Tracked by Jenny Martin
Publisher: Dial Books
Publication Date: May 5, 2015
Rating: 3 stars
Source: ARC sent by the publisher
Summary (from Goodreads):
The Fast and the Furious gets a futuristic twist in this action-packed debut!
On corporately controlled Castra, rally racing is a high-stakes game that seventeen-year-old Phoebe Van Zant knows all too well. Phee’s legendary racer father disappeared mysteriously, but that hasn't stopped her from speeding headlong into trouble. When she and her best friend, Bear, attract the attention of Charles Benroyal, they are blackmailed into racing for Benroyal Corp, a company that represents everything Phee detests. Worse, Phee risks losing Bear as she falls for Cash, her charming new teammate. But when she discovers that Benroyal is controlling more than a corporation, Phee realizes she has a much bigger role in Castra’s future than she could ever have imagined. It's up to Phee to take Benroyal down. But even with the help of her team, can a street-rat destroy an empire?
What I Liked:
This book was a bit all over the place. Overall a solid read and I'm interested in reading the sequel... but it's clear that this is a debut novel, and I'll explain why I say this in a moment. This book was rushed and way too fast-paced, but I recognize the potential and want to read more.
In this book, Phoebe Van Zant has no choice but to become Phoenix Vanguard. Caught for illegally rally racing, she strikes a deal with Benroyal and must race for him, or there will be terrible consequences. Phee's best friend Bear is pulled into the mess. Life in the Spire is a cage, and Phee hates living under the scrutiny of cameras, media, guards, heavy security, limited access, and not a chance to see her family, or understand the lies and politics behind everything. It's clear that Benroyal needs to be stopped, and not just because he owns Phee and her life - what he's planning is far worse, for everyone.
I love the science fiction of this book! Most of the reason why this book got such a high rating from me is because of the science fiction aspect of the book. I got a Star Wars feel for this book, especially with all of the racing and parts and teamwork aspect. Reminds me of the more recent Star Wars films, with little Anakin! I totally want to rewatch those trilogies again now...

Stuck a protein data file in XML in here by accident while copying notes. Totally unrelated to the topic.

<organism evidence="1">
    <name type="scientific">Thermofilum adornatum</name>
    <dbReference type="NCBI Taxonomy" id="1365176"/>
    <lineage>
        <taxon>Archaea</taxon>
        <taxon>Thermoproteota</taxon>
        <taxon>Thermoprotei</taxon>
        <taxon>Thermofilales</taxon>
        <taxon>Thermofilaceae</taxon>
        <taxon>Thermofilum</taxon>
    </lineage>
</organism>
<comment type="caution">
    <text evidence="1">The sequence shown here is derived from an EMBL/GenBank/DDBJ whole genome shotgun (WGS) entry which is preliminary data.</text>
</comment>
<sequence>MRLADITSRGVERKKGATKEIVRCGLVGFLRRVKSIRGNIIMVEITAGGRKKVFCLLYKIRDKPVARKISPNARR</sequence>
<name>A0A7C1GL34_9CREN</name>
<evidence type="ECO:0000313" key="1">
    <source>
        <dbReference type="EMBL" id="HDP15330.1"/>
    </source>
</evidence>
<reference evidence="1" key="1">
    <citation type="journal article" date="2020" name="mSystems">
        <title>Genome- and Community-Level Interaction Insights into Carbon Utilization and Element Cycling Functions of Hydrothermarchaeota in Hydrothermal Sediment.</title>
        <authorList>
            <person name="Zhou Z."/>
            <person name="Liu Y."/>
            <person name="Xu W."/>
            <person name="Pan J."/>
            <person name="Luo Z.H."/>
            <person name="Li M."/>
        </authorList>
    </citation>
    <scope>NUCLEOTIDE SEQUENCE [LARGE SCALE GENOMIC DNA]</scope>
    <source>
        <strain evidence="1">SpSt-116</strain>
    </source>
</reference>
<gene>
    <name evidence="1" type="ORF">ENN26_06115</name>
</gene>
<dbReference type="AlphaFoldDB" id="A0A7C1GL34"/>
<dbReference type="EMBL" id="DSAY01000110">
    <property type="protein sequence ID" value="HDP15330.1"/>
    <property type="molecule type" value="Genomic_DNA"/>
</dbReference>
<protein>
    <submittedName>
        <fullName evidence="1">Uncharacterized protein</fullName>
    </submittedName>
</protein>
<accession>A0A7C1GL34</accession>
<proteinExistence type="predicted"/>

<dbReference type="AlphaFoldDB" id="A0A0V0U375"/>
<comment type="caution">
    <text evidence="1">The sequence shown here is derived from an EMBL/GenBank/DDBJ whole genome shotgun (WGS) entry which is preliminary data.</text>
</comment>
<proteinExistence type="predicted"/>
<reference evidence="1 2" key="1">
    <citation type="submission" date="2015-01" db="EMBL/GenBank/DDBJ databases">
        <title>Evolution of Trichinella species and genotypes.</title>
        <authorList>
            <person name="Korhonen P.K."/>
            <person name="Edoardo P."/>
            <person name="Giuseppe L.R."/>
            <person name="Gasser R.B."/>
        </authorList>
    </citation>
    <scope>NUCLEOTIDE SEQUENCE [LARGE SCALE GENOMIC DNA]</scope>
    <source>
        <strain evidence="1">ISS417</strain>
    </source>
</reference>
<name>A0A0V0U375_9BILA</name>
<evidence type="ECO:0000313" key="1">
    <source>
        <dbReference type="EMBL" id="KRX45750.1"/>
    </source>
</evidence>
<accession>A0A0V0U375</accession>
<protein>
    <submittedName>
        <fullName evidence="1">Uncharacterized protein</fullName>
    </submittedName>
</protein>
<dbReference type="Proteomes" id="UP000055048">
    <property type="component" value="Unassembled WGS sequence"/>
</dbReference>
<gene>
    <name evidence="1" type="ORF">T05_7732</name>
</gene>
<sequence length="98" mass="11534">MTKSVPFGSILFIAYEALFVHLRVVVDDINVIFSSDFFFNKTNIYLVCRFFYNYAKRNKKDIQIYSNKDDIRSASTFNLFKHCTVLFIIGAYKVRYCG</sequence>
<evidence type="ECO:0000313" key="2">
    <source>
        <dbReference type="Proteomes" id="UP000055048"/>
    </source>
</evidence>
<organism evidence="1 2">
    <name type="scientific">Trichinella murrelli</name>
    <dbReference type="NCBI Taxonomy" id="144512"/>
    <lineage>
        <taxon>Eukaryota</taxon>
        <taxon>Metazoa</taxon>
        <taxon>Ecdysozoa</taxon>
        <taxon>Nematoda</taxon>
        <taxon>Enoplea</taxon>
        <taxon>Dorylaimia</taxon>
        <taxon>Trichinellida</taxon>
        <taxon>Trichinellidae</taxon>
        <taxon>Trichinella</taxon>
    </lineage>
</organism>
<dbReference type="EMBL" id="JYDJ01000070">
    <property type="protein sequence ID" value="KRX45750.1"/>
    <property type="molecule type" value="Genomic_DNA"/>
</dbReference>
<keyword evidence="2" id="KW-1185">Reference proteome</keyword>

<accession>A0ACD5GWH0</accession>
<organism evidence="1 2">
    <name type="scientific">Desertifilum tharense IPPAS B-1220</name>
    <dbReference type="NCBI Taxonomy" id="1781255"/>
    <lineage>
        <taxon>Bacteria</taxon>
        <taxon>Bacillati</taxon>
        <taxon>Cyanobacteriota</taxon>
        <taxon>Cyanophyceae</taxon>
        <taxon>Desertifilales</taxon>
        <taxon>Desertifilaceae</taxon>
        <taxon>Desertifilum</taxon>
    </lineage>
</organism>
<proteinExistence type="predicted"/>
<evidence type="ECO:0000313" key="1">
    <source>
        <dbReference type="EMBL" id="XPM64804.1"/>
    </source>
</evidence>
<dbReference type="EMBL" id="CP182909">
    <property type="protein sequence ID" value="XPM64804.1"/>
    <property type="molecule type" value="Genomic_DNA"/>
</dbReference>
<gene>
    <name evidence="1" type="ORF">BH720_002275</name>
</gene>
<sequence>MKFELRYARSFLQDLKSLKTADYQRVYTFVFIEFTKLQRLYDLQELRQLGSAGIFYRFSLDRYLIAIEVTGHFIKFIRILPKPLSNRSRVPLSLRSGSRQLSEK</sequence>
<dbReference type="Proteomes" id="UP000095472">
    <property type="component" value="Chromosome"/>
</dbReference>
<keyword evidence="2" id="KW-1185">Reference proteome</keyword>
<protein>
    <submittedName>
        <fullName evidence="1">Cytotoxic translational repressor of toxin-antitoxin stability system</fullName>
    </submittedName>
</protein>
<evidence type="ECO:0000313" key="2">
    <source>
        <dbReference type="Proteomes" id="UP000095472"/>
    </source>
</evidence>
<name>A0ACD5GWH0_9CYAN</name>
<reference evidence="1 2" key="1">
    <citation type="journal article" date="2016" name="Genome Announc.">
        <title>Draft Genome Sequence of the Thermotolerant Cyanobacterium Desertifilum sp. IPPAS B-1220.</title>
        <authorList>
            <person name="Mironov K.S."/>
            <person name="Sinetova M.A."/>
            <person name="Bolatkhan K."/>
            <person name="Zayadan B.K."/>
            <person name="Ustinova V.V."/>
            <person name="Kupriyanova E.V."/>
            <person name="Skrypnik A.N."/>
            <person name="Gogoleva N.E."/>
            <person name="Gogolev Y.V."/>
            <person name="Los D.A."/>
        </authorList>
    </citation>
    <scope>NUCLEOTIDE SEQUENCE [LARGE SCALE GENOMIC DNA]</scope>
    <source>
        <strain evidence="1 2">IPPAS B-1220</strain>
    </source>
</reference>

Anyway. This novel takes place in a futuristic setting. Phee is an excellent driver/racer, well known on the streets. Her father was a well-known racer as well, and raced for Locus (another company) before he disappeared when she was young. Benroyal is using Phee for his own gain, in legal races.
I've never watched any of the Fast and Furious movies, but I'm sure the comparison is accurate. While I think there should have been more races in this book (there were like, three), I enjoyed the high energy and high stakes. This novel was fast-paced overall (something that I'll talk about below).
The plot is enjoyable, though too fast. It's clear that there needs to be another book, because things with Benroyal are not concluded. Phee discovers many things about herself towards the end of the book, and we need to see how those things will come in handy. Also, the ending is cruel! Very cliffhanger-y.
I didn't really like Phee, but I liked Cash a lot. Not just as a love interest (though that's really all the author made him out to be - a love interest and hawt shirtless male). Totally cliche of the author, but I liked the boy who fought for impossible things.
I think I'll move on to the dislikes! There were, unfortunately, a number of them.
What I Did Not Like: